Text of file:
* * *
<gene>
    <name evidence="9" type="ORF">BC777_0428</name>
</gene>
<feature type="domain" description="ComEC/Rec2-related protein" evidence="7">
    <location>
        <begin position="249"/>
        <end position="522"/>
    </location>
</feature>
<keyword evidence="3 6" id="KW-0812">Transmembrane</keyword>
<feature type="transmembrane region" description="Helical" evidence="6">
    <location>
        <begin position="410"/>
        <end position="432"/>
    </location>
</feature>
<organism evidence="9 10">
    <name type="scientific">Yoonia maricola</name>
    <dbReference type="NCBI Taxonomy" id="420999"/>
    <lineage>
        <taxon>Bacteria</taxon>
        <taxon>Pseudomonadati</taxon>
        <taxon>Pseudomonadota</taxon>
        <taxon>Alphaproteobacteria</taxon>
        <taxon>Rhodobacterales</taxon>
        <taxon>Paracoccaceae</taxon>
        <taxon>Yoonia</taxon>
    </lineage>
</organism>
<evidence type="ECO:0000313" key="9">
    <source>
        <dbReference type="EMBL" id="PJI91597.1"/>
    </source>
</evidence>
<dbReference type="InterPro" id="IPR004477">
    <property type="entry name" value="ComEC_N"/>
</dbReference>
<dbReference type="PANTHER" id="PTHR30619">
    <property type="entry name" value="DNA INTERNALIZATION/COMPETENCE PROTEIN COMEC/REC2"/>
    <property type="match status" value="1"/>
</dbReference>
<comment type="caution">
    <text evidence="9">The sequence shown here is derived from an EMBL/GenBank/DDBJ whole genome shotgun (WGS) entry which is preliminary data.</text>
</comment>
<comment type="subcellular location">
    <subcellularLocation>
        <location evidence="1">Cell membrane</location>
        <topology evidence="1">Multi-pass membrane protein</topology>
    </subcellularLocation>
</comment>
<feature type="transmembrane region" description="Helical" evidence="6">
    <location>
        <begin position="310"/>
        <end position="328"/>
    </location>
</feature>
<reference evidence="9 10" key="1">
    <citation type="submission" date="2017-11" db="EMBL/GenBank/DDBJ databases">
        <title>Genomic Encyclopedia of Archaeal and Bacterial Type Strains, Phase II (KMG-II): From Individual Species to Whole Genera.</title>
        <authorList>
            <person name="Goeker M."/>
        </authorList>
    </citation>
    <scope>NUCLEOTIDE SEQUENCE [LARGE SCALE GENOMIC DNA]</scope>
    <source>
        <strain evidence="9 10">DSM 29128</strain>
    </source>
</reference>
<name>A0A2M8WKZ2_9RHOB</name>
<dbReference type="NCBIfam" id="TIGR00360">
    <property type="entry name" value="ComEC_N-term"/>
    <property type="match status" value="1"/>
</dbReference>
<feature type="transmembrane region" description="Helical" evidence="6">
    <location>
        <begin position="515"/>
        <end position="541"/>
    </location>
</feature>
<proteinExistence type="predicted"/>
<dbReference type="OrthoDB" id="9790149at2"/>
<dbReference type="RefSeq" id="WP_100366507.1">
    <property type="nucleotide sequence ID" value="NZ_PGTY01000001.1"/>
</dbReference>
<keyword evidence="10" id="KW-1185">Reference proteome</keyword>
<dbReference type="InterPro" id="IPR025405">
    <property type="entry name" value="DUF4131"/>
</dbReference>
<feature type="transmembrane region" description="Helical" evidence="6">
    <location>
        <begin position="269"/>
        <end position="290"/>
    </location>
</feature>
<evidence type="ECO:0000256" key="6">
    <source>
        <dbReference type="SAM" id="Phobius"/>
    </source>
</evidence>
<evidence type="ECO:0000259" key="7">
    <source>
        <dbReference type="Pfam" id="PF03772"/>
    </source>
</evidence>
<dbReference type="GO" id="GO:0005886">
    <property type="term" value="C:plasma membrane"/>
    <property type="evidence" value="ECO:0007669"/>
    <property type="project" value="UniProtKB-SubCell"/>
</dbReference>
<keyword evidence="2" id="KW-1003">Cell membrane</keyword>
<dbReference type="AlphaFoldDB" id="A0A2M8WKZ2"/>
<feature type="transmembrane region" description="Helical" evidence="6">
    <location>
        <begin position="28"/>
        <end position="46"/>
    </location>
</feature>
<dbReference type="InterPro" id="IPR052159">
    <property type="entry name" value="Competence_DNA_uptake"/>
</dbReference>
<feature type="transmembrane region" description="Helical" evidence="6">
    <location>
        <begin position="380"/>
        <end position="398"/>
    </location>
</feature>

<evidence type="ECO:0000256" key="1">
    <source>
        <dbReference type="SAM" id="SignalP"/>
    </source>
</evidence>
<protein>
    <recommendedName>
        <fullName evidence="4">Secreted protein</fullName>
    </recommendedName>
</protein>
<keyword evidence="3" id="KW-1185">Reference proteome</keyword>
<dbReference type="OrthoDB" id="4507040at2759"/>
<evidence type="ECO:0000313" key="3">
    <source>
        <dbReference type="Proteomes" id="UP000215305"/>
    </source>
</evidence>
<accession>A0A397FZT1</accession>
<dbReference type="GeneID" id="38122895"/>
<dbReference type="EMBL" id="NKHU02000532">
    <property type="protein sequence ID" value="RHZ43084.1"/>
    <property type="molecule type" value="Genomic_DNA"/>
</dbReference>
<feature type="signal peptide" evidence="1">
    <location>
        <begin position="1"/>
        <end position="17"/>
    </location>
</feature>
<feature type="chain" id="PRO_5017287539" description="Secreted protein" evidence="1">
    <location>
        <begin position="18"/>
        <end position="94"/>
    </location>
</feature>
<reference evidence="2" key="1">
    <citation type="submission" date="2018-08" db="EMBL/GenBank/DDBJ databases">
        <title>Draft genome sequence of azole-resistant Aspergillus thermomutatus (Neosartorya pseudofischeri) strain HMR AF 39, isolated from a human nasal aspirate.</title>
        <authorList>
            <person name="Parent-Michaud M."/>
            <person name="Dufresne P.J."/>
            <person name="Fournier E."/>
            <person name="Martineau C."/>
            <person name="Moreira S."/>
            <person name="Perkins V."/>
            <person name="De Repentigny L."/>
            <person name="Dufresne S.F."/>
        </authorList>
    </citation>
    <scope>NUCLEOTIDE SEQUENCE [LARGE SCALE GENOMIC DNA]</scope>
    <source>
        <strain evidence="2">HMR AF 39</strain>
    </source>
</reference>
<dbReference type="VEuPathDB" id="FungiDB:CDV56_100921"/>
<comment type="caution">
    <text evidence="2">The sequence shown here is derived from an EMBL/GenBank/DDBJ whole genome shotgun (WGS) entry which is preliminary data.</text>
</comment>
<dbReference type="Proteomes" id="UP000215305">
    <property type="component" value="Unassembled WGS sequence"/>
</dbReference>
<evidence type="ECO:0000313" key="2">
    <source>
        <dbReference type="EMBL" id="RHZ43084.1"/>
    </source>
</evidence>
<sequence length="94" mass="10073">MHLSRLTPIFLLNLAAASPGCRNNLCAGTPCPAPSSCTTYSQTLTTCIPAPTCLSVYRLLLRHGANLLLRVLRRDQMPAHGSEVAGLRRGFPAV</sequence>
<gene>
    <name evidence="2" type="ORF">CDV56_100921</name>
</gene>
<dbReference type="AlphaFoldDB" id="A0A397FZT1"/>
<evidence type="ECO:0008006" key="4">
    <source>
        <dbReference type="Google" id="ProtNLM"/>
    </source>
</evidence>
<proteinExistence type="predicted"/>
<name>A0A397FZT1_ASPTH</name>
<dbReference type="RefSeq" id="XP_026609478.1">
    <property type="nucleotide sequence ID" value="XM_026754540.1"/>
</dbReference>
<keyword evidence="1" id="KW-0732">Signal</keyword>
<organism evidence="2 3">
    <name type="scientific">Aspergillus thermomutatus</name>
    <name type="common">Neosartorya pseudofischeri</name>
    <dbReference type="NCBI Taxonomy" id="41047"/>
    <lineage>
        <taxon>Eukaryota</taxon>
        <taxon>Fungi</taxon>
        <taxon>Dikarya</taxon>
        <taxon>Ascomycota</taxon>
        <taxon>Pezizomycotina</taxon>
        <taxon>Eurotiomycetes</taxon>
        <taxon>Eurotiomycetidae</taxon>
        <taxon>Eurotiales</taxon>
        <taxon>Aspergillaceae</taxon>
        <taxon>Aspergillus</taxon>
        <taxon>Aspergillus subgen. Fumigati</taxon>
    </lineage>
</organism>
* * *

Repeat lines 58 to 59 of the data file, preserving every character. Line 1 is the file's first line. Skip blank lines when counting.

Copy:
    <citation type="submission" date="2017-11" db="EMBL/GenBank/DDBJ databases">
        <title>Genomic Encyclopedia of Archaeal and Bacterial Type Strains, Phase II (KMG-II): From Individual Species to Whole Genera.</title>